HSES 289

Introduction to Sport Management

 

Professor: Dr. Angela Lumpkin

Office: 146B Robinson

Telephone: 864-0778

E-mail: alumpkin@ku.edu

Office Hours: Tuesdays and Thursdays 8:30-10:45 am; Tuesdays 2:00-4:00 pm; also by appointment

 

Course Objectives

1.     Students, through an exploration of the fundamental content areas within sport management, will make a reasoned, knowledgeable choice about whether sport management is an appropriate career path.

2.     Students will identify careers of interest to them, investigate the chosen career, and demonstrate through written assignments their knowledge about and understanding of how to advance in the chosen career.

3.     Students will be able to explain the principles of leadership and management as applied in sport settings.

4.     Students will be able to describe, analyze, and apply the principles and issues in sport ethics, personnel management, financial management, sport law, facility and event management, strategic planning, and sport marketing.

 

Required Readings

There is no required textbook for this course. Students are responsible for all reading assignments. Each reading is available through the URL links provided on the course syllabus or via Blackboard. Be sure and click on the latter portion of the link on the course syllabus to access each article. Or, you may have to cut and paste the URL into your browser to access each article. You can also access each journal article by typing in the journal title using e-journals on the library web site and finding the specific issue using a database.

 

Course Requirements

1.     Punctuality and class attendance are required in this course. Please be respectful by being on time for each class. If you are sick, it is your responsibility to tell the professor; no doctor's notes are required. For every unexcused absence over two classes, your final grade will be lowered one portion of a letter grade (i.e., A- to B+ or B+ to B). If you miss six or more classes, you will receive an F in this course.

2.     Reading assignments — Each assigned reading should be completed prior to the class in which it will be discussed to enable you to participate in discussions about the content of each reading. To encourage you to be prepared for class discussions, you are expected to complete an online quiz (via Blackboard) for each topical area. You can earn up to 5 bonus points on each quiz by completing each quiz by the dates listed below as well as on the course outline. These quizzes will disappear from Blackboard at 11 am on these dates, so you will no longer be able to access these quizzes. Should you get locked out of a quiz prior to this deadline, please send me an email message so you can be provided access to the quiz.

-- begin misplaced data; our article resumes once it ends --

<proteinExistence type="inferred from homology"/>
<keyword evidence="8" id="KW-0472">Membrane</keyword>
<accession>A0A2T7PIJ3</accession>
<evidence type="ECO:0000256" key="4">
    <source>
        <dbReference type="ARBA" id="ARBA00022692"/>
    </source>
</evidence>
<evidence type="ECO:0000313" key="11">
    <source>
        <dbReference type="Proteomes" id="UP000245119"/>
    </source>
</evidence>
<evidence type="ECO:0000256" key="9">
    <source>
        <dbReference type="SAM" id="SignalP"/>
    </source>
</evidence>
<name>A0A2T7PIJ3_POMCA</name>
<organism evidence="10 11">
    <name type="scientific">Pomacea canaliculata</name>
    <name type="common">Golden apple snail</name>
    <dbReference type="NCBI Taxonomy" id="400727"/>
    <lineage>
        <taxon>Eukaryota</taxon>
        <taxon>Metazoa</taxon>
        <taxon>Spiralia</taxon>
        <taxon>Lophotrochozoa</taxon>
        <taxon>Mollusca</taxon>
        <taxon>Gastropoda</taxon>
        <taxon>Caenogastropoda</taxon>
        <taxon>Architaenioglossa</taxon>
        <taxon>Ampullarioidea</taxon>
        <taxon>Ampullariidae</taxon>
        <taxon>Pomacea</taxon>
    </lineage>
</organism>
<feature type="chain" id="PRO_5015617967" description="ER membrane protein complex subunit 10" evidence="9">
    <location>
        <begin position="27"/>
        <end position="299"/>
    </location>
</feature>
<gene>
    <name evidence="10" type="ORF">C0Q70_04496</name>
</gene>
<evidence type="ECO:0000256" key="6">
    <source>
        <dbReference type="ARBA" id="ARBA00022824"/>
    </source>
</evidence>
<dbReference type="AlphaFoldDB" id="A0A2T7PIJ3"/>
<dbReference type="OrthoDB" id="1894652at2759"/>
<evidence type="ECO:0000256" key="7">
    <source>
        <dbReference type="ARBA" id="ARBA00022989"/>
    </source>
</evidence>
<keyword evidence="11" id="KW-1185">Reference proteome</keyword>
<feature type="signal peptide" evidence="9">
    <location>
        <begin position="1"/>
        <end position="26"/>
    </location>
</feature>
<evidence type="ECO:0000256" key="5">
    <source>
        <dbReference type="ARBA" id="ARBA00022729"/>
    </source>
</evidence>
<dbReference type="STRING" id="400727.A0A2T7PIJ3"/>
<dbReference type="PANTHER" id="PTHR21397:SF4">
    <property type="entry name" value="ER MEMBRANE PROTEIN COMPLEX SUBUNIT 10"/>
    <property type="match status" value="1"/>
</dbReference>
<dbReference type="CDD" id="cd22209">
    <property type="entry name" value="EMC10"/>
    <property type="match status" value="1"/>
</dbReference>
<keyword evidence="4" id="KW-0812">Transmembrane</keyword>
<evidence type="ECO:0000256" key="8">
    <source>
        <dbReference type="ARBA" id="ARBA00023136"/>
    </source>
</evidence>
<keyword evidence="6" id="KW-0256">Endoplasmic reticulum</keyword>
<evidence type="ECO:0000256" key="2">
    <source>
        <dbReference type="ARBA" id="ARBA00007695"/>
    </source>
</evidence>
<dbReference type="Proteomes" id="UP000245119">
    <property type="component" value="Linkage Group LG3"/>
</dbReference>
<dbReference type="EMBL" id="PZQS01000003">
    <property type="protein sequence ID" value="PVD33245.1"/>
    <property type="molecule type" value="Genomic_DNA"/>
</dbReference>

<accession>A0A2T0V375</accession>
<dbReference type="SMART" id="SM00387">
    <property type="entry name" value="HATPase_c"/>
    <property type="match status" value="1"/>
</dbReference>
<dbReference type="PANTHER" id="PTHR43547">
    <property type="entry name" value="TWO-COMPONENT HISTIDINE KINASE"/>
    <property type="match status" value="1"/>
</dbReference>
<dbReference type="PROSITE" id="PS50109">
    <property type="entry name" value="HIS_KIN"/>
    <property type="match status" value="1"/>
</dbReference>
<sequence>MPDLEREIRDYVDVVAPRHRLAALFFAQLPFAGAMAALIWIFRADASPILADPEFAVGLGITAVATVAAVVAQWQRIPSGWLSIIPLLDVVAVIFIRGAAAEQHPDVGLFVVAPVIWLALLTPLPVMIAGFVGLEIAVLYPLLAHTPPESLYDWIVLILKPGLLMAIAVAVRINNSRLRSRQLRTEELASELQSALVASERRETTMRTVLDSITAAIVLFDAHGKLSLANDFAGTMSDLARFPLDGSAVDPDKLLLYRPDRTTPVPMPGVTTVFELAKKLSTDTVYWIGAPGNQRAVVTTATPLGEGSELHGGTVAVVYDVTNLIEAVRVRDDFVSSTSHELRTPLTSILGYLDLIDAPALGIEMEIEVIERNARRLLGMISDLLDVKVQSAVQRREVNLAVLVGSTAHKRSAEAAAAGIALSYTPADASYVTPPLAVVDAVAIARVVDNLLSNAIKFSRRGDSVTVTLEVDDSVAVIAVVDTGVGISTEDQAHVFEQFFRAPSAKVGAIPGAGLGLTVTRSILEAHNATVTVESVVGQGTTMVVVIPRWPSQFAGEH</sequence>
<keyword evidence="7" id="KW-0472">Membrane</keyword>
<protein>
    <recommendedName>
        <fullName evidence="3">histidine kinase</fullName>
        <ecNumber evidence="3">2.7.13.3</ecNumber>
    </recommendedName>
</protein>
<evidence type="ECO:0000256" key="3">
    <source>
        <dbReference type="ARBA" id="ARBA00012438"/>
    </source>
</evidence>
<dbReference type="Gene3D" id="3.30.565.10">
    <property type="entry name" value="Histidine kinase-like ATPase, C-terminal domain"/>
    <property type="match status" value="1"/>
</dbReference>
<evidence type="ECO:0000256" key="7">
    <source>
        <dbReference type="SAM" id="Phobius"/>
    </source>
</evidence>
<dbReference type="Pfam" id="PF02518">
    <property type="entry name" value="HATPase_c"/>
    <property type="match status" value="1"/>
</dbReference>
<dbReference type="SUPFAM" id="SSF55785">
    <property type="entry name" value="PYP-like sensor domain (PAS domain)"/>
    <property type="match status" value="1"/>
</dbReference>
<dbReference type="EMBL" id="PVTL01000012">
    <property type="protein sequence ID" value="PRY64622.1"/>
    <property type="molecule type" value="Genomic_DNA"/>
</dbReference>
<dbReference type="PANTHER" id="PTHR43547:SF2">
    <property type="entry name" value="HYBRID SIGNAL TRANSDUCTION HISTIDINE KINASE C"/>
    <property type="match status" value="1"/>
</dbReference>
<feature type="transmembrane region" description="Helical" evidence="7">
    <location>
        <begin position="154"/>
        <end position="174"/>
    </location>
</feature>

Topical Areas

Deadlines for the Online Quizzes

Leadership

11 am on January 26

Management

11 am on January 28 February 2

Sport ethics

11 am on February 9 11

Personnel management

11 am on February 18

Financial management and economics

11 am on March 11

Sport law and risk management

11 am on April 6

Facility and event planning and management

11 am on April 8

Sport marketing

11 am on May 6

 

3.     Written assignments — Four papers (for a total of 200 points) To assist in locating articles for these assignments Lea Currie in the University Libraries has developed a library guide for this course at http://guides.lib.ku.edu/HSES289. Below are the task descriptions and grading rubrics for each.

 

-      Written assignment #1 (20 points) (Due on February 16)

Task Description: Each student will identify a specific career aspiration within sport management, conduct an interview of a professional in the selected career (this person cannot be a student or an intern), and write a two-to three-page report of this interview.

 

Exemplary Performance

Proficient Performance

Marginal Performance

Description of the Career and Responsibilities of the Person Interviewed (4 points)

The paper clearly and explicitly describes the position and responsibilities of the person interviewed.

The paper provides a general description of the responsibilities of the person interviewed.